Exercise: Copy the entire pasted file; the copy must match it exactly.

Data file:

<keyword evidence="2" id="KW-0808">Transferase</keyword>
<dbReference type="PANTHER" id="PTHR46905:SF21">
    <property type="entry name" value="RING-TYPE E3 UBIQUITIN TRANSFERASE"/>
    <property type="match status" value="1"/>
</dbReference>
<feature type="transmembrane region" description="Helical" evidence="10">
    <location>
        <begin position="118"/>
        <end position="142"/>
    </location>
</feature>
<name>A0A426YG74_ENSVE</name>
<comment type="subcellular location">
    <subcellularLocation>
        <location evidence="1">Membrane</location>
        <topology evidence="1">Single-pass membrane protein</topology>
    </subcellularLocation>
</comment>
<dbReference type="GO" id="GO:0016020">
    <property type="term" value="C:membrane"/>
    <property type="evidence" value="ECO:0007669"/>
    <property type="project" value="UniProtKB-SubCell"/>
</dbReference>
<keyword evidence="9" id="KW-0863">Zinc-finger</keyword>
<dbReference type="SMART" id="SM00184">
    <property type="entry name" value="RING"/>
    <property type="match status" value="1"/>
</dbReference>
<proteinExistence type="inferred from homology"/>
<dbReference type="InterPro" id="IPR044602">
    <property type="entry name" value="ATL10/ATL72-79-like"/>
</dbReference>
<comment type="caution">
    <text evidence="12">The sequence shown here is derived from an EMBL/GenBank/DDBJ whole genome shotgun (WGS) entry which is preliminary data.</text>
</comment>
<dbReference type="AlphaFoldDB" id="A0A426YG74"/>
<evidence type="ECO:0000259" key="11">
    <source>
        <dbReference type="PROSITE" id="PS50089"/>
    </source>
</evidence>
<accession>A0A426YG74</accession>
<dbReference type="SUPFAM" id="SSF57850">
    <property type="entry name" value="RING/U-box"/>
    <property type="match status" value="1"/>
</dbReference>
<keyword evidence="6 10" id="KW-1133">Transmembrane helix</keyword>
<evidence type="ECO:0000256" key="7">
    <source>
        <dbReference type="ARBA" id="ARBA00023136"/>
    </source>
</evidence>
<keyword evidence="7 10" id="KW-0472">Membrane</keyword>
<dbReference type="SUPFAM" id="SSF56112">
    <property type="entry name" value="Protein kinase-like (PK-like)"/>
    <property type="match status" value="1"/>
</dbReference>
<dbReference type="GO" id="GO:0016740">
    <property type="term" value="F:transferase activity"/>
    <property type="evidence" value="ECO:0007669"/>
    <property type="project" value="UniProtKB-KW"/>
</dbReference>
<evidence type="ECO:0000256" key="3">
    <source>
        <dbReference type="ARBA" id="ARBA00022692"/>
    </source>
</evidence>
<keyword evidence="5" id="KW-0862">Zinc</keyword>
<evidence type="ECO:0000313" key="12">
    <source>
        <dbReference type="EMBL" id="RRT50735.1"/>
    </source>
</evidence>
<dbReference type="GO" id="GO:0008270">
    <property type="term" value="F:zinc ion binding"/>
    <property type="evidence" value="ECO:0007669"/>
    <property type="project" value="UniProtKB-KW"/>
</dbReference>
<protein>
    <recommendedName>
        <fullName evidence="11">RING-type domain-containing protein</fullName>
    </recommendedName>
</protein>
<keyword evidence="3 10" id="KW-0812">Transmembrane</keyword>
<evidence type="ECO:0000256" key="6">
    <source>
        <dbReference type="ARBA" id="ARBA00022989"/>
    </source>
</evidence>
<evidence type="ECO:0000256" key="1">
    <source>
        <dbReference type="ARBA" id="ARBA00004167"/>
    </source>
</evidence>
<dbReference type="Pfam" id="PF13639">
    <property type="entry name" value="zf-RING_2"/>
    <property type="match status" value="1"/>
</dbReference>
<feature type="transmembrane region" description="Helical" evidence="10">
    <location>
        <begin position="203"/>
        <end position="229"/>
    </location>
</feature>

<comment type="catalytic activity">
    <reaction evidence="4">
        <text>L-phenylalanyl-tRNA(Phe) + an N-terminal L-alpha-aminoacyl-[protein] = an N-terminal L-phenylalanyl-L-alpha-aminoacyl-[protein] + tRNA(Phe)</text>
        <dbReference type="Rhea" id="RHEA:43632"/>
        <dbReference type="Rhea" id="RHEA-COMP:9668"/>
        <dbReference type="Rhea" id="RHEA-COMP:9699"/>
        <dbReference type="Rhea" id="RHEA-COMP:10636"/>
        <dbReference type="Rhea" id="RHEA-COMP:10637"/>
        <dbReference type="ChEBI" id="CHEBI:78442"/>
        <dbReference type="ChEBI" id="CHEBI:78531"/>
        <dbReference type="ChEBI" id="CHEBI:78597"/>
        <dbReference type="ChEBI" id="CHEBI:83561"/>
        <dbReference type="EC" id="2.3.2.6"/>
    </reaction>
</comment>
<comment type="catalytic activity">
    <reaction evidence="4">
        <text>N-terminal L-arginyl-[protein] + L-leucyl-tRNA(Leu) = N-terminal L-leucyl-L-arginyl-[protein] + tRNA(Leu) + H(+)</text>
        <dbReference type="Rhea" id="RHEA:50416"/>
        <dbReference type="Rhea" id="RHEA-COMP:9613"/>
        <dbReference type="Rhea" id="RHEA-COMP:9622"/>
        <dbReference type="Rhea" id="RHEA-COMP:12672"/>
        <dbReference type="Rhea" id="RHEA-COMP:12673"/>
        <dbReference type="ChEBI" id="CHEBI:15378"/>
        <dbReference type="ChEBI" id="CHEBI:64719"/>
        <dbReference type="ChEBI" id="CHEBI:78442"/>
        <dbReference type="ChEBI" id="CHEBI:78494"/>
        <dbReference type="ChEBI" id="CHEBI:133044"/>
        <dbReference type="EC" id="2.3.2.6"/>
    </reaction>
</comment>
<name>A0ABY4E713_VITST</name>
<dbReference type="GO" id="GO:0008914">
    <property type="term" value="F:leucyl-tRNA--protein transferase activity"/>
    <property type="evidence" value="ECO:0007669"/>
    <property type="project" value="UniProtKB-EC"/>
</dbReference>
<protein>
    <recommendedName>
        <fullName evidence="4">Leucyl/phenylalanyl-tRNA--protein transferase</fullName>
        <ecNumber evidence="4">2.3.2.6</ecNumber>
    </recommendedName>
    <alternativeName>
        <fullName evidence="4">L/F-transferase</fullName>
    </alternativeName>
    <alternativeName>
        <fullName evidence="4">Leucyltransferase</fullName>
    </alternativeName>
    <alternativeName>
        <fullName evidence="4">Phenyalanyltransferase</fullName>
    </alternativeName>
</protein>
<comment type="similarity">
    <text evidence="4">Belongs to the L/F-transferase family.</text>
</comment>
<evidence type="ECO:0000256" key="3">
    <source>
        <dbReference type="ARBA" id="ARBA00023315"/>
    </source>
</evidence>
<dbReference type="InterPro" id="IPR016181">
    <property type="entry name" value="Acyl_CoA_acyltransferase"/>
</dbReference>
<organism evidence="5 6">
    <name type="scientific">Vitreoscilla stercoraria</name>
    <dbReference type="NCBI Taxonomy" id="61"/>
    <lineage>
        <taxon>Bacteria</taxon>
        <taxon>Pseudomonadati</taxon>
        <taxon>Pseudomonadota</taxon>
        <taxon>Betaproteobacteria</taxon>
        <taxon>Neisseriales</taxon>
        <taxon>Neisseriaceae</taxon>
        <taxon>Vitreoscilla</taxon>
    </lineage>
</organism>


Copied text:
<keyword evidence="2" id="KW-0808">Transferase</keyword>
<dbReference type="PANTHER" id="PTHR46905:SF21">
    <property type="entry name" value="RING-TYPE E3 UBIQUITIN TRANSFERASE"/>
    <property type="match status" value="1"/>
</dbReference>
<feature type="transmembrane region" description="Helical" evidence="10">
    <location>
        <begin position="118"/>
        <end position="142"/>
    </location>
</feature>
<name>A0A426YG74_ENSVE</name>
<comment type="subcellular location">
    <subcellularLocation>
        <location evidence="1">Membrane</location>
        <topology evidence="1">Single-pass membrane protein</topology>
    </subcellularLocation>
</comment>
<dbReference type="GO" id="GO:0016020">
    <property type="term" value="C:membrane"/>
    <property type="evidence" value="ECO:0007669"/>
    <property type="project" value="UniProtKB-SubCell"/>
</dbReference>
<keyword evidence="9" id="KW-0863">Zinc-finger</keyword>
<dbReference type="SMART" id="SM00184">
    <property type="entry name" value="RING"/>
    <property type="match status" value="1"/>
</dbReference>
<proteinExistence type="inferred from homology"/>
<dbReference type="InterPro" id="IPR044602">
    <property type="entry name" value="ATL10/ATL72-79-like"/>
</dbReference>
<comment type="caution">
    <text evidence="12">The sequence shown here is derived from an EMBL/GenBank/DDBJ whole genome shotgun (WGS) entry which is preliminary data.</text>
</comment>
<dbReference type="AlphaFoldDB" id="A0A426YG74"/>
<evidence type="ECO:0000259" key="11">
    <source>
        <dbReference type="PROSITE" id="PS50089"/>
    </source>
</evidence>
<accession>A0A426YG74</accession>
<dbReference type="SUPFAM" id="SSF57850">
    <property type="entry name" value="RING/U-box"/>
    <property type="match status" value="1"/>
</dbReference>
<keyword evidence="6 10" id="KW-1133">Transmembrane helix</keyword>
<evidence type="ECO:0000256" key="7">
    <source>
        <dbReference type="ARBA" id="ARBA00023136"/>
    </source>
</evidence>
<keyword evidence="7 10" id="KW-0472">Membrane</keyword>
<dbReference type="SUPFAM" id="SSF56112">
    <property type="entry name" value="Protein kinase-like (PK-like)"/>
    <property type="match status" value="1"/>
</dbReference>
<dbReference type="GO" id="GO:0016740">
    <property type="term" value="F:transferase activity"/>
    <property type="evidence" value="ECO:0007669"/>
    <property type="project" value="UniProtKB-KW"/>
</dbReference>
<evidence type="ECO:0000256" key="3">
    <source>
        <dbReference type="ARBA" id="ARBA00022692"/>
    </source>
</evidence>
<keyword evidence="5" id="KW-0862">Zinc</keyword>
<evidence type="ECO:0000313" key="12">
    <source>
        <dbReference type="EMBL" id="RRT50735.1"/>
    </source>
</evidence>
<dbReference type="GO" id="GO:0008270">
    <property type="term" value="F:zinc ion binding"/>
    <property type="evidence" value="ECO:0007669"/>
    <property type="project" value="UniProtKB-KW"/>
</dbReference>
<protein>
    <recommendedName>
        <fullName evidence="11">RING-type domain-containing protein</fullName>
    </recommendedName>
</protein>
<keyword evidence="3 10" id="KW-0812">Transmembrane</keyword>
<evidence type="ECO:0000256" key="6">
    <source>
        <dbReference type="ARBA" id="ARBA00022989"/>
    </source>
</evidence>
<evidence type="ECO:0000256" key="1">
    <source>
        <dbReference type="ARBA" id="ARBA00004167"/>
    </source>
</evidence>
<dbReference type="Pfam" id="PF13639">
    <property type="entry name" value="zf-RING_2"/>
    <property type="match status" value="1"/>
</dbReference>
<feature type="transmembrane region" description="Helical" evidence="10">
    <location>
        <begin position="203"/>
        <end position="229"/>
    </location>
</feature>

<comment type="catalytic activity">
    <reaction evidence="4">
        <text>L-phenylalanyl-tRNA(Phe) + an N-terminal L-alpha-aminoacyl-[protein] = an N-terminal L-phenylalanyl-L-alpha-aminoacyl-[protein] + tRNA(Phe)</text>
        <dbReference type="Rhea" id="RHEA:43632"/>
        <dbReference type="Rhea" id="RHEA-COMP:9668"/>
        <dbReference type="Rhea" id="RHEA-COMP:9699"/>
        <dbReference type="Rhea" id="RHEA-COMP:10636"/>
        <dbReference type="Rhea" id="RHEA-COMP:10637"/>
        <dbReference type="ChEBI" id="CHEBI:78442"/>
        <dbReference type="ChEBI" id="CHEBI:78531"/>
        <dbReference type="ChEBI" id="CHEBI:78597"/>
        <dbReference type="ChEBI" id="CHEBI:83561"/>
        <dbReference type="EC" id="2.3.2.6"/>
    </reaction>
</comment>
<comment type="catalytic activity">
    <reaction evidence="4">
        <text>N-terminal L-arginyl-[protein] + L-leucyl-tRNA(Leu) = N-terminal L-leucyl-L-arginyl-[protein] + tRNA(Leu) + H(+)</text>
        <dbReference type="Rhea" id="RHEA:50416"/>
        <dbReference type="Rhea" id="RHEA-COMP:9613"/>
        <dbReference type="Rhea" id="RHEA-COMP:9622"/>
        <dbReference type="Rhea" id="RHEA-COMP:12672"/>
        <dbReference type="Rhea" id="RHEA-COMP:12673"/>
        <dbReference type="ChEBI" id="CHEBI:15378"/>
        <dbReference type="ChEBI" id="CHEBI:64719"/>
        <dbReference type="ChEBI" id="CHEBI:78442"/>
        <dbReference type="ChEBI" id="CHEBI:78494"/>
        <dbReference type="ChEBI" id="CHEBI:133044"/>
        <dbReference type="EC" id="2.3.2.6"/>
    </reaction>
</comment>
<name>A0ABY4E713_VITST</name>
<dbReference type="GO" id="GO:0008914">
    <property type="term" value="F:leucyl-tRNA--protein transferase activity"/>
    <property type="evidence" value="ECO:0007669"/>
    <property type="project" value="UniProtKB-EC"/>
</dbReference>
<protein>
    <recommendedName>
        <fullName evidence="4">Leucyl/phenylalanyl-tRNA--protein transferase</fullName>
        <ecNumber evidence="4">2.3.2.6</ecNumber>
    </recommendedName>
    <alternativeName>
        <fullName evidence="4">L/F-transferase</fullName>
    </alternativeName>
    <alternativeName>
        <fullName evidence="4">Leucyltransferase</fullName>
    </alternativeName>
    <alternativeName>
        <fullName evidence="4">Phenyalanyltransferase</fullName>
    </alternativeName>
</protein>
<comment type="similarity">
    <text evidence="4">Belongs to the L/F-transferase family.</text>
</comment>
<evidence type="ECO:0000256" key="3">
    <source>
        <dbReference type="ARBA" id="ARBA00023315"/>
    </source>
</evidence>
<dbReference type="InterPro" id="IPR016181">
    <property type="entry name" value="Acyl_CoA_acyltransferase"/>
</dbReference>
<organism evidence="5 6">
    <name type="scientific">Vitreoscilla stercoraria</name>
    <dbReference type="NCBI Taxonomy" id="61"/>
    <lineage>
        <taxon>Bacteria</taxon>
        <taxon>Pseudomonadati</taxon>
        <taxon>Pseudomonadota</taxon>
        <taxon>Betaproteobacteria</taxon>
        <taxon>Neisseriales</taxon>
        <taxon>Neisseriaceae</taxon>
        <taxon>Vitreoscilla</taxon>
    </lineage>
</organism>